Chinese Character

Rights stuff

Wang Gongquan likes risks: both in his investments and personal life

Rights stuff

Some unusual ventures: Wang

Local officials first described the fate of villager Qian Yunhui as a “traffic accident” after he was crushed to death under a truck carrying rocks in December last year. But Qian’s history of challenging the government – he had already been arrested three times in land disputes – caused some to doubt the official line.

As photographs of Qian’s dead body were distributed on the internet, another version of the story started to spread – that he was murdered to make sure that he didn’t stand for re-election for the position of village chief, reported the Guardian at the time. According to the new version of events, Qian was killed after a group of police officers forced him to lie under an advancing truck.

Qian’s death quickly became a popular topic in online discussions. Enter Wang Gongquan, who suggested that the government allow an independent investigation by a team of citizens and intellectuals. Wang wrote that reputable citizens could help officials “observe and investigate the accident, seek the truth, supervise and then improve the government,” according to Caixin.

His proposal not only stimulated debate among readers, it also affected the government’s handling of the case, since local officials eventually set up just such an investigative group.

What makes Wang’s activism all the more unusual is that he is not a poor petitioner acting on the fringes of society, but a prominent figure in China’s venture capital industry – he founded CDH Venture in 2005. As such, he has a lot to lose from upsetting officials.

But as one of his friends admiringly told Caixin: “He fights for the rights of others, but he doesn’t get anything.”

Born in a village in northeastern China’s Jilin province, Wang studied administrative engineering at Jilin University of Technology, graduating in 1984. He then became part of a select group of graduates to get a job with the provincial government, where he worked in the propaganda department writing reports, speeches and the biographies of officials.

In 1988, Wang resigned from public service (becoming the first civil servant to ever quit from the Jilin Provincial government). He first joined the Tianjin Investment Company and later moved to Hainan Island, where according to China Entrepreneur magazine he inked his first big deal when he resold eight villas and, alongside his friend Feng Lun, established real estate firm Vantone in 1993 – where he served as president, chairman of the board, and managing director.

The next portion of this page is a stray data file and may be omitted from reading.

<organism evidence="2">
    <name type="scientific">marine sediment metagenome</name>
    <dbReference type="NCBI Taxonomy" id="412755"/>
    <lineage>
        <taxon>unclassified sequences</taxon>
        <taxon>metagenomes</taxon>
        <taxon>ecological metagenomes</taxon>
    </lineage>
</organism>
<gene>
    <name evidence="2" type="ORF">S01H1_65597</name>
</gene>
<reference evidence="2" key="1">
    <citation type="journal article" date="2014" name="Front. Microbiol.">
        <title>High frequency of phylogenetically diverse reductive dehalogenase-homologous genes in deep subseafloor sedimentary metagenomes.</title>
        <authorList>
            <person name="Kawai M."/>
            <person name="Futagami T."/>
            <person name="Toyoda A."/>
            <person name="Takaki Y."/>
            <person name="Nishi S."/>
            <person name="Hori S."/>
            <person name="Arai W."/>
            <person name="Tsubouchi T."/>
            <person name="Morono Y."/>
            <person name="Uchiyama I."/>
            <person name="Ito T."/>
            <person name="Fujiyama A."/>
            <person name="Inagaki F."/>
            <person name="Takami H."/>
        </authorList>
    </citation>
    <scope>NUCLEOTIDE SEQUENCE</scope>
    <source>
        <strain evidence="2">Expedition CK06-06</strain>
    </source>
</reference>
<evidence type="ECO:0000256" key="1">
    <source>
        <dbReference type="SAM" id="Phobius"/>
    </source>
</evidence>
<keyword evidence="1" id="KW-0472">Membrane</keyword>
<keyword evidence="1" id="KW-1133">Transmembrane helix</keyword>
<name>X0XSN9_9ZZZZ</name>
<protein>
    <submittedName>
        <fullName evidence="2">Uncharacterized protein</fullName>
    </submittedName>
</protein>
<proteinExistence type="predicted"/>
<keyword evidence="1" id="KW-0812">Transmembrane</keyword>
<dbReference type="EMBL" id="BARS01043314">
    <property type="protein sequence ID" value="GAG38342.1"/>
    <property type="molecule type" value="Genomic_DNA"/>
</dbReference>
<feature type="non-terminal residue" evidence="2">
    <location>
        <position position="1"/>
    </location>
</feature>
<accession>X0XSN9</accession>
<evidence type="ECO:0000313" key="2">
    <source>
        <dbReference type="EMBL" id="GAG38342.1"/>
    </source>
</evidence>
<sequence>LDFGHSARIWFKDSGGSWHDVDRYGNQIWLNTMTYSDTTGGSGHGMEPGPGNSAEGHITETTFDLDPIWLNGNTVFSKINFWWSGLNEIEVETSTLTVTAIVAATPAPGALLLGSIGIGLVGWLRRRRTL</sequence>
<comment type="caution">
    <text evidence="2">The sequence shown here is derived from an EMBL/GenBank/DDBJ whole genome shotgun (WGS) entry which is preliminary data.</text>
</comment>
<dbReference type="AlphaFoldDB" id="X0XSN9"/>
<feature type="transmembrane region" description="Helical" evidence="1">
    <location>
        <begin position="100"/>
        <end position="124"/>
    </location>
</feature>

With Hainan’s property bubble about to burst he made the astute decision to switch its activities to Beijing.

One role at Vantone proved particularly important in Wang’s life. In 1995, he was sent abroad to set up the developer’s US operations. However, when he reached the US he soon became more interested in venture capital. He found the activities of Silicon Valley’s VC players more intellectually-stimulating than putting up buildings. “You come across many fresh things, innovative ideas and enterprising teams. It’s all very exciting,” he told China Entrepreneur.

In 1999, he became a partner in IDG Technology Venture Investment, where he served until 2005, making successful investments in a range of China companies – such as 3721, ChinaEdu, and Civilink. After he left IDG, he helped set up local player CDH Venture, which has two funds – one with $200 million under management, while the second has $500 million, according to Zero2IPO. His reputation as a smart investor was secured by CDH’s stake in Mengniu Dairy, which delivered a stellar return on its IPO. However, his major focus remains on investments in the telecoms, media and tech industries (one of his most high profile was Qihoo, see WiC98 for more on this company).

His next big return could be from an investment in a “cool” nanotechnology firm. “Of course, it will bring more uncertainty and risk,” he admits.

That same appetite for risk seems to apply to his civic activism too. It seems his three years in the US first awakened this interest. He read up on US history and in particular how the Founding Fathers created elaborate checks and balances to ensure the government remained subject to the supervision of the citizenry.

Wang is firm in his belief that the members of a society should be free to express themselves and make reasonable appeals to the government: “Only when ordinary people have equal rights, can they be real citizens,” he told Caixin, “then they have democracy, freedom, as well as the right to sit as equals at the same table with powerful people.”

In addition to his hectic work schedule, Wang has been active in a number of social causes. He has supported people who are fighting against the demolition of their houses, and he has campaigned against China’s hukou housing registration system that stops citizens from one part of the country accessing public services in another area. At the beginning of the year, he joined a protest outside a Beijing “black jail” (an extralegal detention centre used to hold people petitioning the government), trying to secure the release of several detained petitioners.

Wang’s activism might be regarded as more of a risk considering what is widely believed to be an ongoing crackdown on those with dissident opinions.

Whether recent detentions will see Wang opt for a lower profile remains to be seen.

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